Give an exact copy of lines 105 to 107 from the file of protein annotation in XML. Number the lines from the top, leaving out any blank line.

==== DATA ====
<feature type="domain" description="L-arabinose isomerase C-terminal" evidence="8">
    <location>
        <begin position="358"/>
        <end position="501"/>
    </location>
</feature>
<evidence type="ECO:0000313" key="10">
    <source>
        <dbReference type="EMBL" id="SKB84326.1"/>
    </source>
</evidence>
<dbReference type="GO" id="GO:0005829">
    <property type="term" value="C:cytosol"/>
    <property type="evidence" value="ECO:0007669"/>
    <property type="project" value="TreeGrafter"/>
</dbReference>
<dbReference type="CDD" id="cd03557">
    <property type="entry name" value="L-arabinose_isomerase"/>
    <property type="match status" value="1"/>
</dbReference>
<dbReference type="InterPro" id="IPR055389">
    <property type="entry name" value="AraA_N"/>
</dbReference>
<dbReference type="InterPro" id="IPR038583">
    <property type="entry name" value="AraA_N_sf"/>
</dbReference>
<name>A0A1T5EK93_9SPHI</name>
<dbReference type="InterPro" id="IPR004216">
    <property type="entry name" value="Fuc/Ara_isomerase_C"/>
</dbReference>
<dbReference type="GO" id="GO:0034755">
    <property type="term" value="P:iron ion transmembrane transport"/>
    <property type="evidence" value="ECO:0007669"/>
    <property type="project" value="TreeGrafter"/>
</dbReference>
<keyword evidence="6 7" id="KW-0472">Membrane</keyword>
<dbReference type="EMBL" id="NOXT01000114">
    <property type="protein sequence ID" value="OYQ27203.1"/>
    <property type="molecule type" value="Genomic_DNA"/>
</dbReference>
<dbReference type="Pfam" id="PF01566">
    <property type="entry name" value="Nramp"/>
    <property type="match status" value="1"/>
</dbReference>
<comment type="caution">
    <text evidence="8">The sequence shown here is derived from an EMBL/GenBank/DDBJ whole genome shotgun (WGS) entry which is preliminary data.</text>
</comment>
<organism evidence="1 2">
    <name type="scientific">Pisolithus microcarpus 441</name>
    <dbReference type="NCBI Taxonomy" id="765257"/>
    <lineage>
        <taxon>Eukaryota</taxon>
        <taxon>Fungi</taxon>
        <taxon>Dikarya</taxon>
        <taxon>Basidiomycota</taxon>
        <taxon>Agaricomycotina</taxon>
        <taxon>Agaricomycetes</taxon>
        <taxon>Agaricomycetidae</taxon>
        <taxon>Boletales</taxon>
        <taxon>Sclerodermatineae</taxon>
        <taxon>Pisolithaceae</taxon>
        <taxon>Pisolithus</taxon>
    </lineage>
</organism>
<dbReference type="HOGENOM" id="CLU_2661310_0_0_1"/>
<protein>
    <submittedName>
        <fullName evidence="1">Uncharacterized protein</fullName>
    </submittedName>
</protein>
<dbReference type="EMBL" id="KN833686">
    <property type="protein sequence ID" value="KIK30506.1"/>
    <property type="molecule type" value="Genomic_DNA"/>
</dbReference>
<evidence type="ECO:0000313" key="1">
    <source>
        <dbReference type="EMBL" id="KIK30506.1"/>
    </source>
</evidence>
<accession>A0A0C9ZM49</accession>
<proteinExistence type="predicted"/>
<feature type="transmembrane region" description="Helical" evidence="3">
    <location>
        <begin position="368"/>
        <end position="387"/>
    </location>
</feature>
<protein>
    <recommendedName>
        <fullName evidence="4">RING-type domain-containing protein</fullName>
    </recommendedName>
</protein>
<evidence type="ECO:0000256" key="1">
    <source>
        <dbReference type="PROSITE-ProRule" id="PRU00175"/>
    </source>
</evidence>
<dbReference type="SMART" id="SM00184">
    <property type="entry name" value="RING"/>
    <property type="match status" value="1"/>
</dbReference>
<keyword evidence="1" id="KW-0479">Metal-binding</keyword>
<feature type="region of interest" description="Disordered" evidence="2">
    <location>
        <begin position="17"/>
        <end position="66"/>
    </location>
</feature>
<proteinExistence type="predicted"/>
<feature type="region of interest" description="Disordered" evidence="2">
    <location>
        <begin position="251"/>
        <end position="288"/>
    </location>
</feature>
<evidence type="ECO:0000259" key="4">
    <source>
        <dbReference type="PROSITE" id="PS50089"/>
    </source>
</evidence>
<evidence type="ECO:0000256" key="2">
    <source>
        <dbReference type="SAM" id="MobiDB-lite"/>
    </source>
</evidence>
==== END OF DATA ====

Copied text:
        <begin position="17"/>
        <end position="66"/>
    </location>